At a time when ICE is condemning cities and counties for harboring illegal immigrants, one Florida pizzeria took it’s responsibilities way too far, according to the Department of Justice (DOJ). Authorities say they asked immigrant employees for unnecessary documentation to prove their legal status in the U.S.
Tuesday, the DOJ announced a settlement agreement had been made with Pizzerias LLC, a Florida pizzeria. The company agreed to pay a fine of $140,ooo for overstepping their bounds when asking for specific documents from immigrant workers.
DOJ hopes the fine will resolve a dispute over the way the pizzeria chain verifies whether it’s potential employees have legal U.S. residency. The agency conducted an investigation to find out if a federal laws was violated, which prohibits employers from demanding unnecessary documents from people based on their citizenship status.
The Daily Caller reports:
The franchise, with more than 30 locations in Miami, was accused of routinely asking lawful permanent residents for a Permanent Resident Card to prove their work authorization, although they often have access to the same documents a U.S. citizen would provide to prove work authorization. Federal investigators found the demand for a Permanent Resident Card possibly constituted an illegal hurdle for the immigrants, in violation of an anti-discrimination provision of the Immigration and Nationality Act.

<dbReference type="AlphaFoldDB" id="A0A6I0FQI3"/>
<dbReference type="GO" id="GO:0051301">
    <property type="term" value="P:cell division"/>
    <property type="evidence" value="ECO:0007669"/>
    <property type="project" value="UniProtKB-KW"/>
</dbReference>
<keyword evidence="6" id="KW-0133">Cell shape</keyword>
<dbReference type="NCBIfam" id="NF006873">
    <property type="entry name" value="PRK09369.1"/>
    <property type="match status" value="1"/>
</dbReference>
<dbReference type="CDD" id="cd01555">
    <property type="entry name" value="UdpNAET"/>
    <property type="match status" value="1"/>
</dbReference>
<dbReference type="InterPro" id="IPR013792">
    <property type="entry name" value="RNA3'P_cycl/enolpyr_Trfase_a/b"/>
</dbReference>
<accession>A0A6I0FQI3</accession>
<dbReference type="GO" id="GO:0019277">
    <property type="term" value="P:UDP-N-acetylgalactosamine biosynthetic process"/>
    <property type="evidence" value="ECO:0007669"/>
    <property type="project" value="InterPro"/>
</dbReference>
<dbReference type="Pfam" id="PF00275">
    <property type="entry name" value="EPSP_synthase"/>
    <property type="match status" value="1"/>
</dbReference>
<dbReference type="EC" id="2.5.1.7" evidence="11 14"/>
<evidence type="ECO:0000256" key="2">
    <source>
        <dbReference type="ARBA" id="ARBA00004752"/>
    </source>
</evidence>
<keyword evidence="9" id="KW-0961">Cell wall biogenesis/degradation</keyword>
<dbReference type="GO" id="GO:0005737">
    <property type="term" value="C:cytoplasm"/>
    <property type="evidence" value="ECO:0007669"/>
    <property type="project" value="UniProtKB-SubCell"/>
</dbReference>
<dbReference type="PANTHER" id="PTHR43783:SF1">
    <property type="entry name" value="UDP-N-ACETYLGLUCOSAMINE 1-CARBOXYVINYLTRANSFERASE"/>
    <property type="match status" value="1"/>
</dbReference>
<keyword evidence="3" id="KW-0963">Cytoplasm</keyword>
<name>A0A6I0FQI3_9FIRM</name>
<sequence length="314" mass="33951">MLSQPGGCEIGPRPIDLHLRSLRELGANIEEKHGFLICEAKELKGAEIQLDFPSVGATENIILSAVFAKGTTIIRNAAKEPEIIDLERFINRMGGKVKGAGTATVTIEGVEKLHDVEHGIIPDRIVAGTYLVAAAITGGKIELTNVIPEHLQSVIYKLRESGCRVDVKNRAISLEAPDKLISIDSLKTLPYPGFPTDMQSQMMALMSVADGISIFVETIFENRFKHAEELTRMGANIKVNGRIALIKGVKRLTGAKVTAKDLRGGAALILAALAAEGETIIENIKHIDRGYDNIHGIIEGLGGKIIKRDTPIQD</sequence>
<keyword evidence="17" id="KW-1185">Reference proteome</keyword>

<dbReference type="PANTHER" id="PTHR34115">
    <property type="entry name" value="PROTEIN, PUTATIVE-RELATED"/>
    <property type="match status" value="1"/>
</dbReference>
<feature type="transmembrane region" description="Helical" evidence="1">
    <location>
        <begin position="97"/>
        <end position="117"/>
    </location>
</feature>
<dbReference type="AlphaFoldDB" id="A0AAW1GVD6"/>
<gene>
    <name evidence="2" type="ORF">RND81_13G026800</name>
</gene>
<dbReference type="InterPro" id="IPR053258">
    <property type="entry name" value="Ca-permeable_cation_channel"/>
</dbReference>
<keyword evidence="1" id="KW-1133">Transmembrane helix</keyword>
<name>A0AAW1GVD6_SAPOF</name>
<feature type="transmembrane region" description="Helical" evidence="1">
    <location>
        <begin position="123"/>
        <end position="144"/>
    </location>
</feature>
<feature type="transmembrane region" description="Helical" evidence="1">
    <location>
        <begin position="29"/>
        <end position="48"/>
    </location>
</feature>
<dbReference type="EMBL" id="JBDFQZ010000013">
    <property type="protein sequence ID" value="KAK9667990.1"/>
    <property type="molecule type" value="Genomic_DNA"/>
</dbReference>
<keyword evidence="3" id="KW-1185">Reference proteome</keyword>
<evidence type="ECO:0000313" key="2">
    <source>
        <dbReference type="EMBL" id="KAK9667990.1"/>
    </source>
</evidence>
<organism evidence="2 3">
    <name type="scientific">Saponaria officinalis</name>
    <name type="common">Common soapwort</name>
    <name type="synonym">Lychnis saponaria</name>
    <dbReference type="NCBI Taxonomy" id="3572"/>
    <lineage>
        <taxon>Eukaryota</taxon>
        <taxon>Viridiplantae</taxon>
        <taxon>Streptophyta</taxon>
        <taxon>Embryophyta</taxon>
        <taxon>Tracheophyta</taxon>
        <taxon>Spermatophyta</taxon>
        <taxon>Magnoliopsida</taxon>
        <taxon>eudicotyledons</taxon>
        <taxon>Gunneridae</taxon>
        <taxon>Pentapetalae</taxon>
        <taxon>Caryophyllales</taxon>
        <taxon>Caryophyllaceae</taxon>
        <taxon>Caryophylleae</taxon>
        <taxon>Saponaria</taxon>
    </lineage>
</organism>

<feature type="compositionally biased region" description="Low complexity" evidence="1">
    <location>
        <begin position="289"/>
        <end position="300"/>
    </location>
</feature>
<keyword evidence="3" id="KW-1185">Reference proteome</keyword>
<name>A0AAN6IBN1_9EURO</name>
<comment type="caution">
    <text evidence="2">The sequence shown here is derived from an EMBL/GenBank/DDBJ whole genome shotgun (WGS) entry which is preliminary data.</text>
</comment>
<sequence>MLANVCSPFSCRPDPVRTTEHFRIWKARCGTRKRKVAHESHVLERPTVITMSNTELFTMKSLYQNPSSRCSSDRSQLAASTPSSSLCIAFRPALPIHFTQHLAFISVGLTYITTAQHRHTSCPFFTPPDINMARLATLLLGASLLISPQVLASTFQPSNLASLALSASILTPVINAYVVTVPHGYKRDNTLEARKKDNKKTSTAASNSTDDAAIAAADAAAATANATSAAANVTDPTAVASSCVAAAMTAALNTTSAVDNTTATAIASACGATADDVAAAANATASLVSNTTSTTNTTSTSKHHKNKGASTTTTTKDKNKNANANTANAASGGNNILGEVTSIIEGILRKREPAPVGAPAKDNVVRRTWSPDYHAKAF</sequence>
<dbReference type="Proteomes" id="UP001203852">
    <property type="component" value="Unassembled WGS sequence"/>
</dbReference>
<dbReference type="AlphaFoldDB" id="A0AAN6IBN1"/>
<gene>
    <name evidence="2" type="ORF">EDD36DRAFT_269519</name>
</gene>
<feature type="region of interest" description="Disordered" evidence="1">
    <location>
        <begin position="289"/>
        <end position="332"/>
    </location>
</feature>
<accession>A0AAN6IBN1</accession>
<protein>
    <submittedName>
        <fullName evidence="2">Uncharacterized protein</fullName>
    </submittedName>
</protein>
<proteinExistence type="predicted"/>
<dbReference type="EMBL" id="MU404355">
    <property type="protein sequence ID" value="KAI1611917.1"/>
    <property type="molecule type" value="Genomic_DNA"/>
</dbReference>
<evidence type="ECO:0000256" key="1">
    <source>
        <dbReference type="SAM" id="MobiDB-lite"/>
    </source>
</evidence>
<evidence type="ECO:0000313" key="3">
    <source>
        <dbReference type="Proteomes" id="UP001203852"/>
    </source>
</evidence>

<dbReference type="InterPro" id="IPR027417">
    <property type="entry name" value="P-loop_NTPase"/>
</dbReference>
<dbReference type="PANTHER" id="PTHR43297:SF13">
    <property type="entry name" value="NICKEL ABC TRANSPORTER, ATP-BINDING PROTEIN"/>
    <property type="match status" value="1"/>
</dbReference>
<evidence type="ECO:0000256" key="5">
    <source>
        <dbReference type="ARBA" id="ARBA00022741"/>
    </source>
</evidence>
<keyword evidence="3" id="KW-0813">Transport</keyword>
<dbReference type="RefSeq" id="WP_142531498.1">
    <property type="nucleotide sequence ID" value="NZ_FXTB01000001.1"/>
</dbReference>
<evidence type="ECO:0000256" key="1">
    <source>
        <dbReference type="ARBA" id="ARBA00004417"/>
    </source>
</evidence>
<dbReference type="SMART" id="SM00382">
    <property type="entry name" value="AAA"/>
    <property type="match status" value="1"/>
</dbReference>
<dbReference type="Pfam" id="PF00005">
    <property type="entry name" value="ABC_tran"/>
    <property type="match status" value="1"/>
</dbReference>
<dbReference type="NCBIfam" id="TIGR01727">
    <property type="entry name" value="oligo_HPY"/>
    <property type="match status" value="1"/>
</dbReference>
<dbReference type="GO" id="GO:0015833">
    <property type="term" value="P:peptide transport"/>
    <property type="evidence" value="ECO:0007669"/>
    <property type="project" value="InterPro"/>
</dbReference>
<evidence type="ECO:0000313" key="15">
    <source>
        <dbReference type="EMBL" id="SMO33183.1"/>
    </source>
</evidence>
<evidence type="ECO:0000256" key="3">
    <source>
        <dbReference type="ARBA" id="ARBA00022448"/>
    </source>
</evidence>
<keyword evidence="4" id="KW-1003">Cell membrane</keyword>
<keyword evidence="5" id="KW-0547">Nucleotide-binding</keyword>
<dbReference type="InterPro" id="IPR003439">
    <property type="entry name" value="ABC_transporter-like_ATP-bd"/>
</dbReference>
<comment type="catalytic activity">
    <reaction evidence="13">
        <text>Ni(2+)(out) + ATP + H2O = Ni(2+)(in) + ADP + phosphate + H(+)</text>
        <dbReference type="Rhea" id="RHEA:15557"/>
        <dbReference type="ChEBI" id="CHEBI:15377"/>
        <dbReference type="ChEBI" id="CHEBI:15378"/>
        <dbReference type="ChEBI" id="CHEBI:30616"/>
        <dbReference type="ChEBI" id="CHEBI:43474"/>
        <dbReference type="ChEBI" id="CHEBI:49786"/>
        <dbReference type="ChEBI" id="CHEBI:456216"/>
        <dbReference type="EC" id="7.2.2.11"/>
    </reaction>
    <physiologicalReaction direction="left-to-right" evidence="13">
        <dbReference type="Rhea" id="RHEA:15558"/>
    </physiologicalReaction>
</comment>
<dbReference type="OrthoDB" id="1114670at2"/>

The Justice Department concluded there is “reasonable cause to believe that [Pizzerias] engaged in a pattern or practice of unfair documentary practices,” the settlement agreement states.
The agency said in a statement it’s committed to ensuring lawful U.S. workers are “free from discriminatory barriers” because of their national origin, citizenship or immigration status. “Pizzerias’ responsiveness throughout the course of the investigation assisted in a speedy resolution of this matter,” the statement adds.
Pizzerias has agreed to pay the sum in four installments of $35,000 on or before August 27, 2018. The franchise also agreed to post notices informing employees of their rights under the INA anti-discrimination law, to train their human resources staff, and to agree to new monitoring and reporting requirements.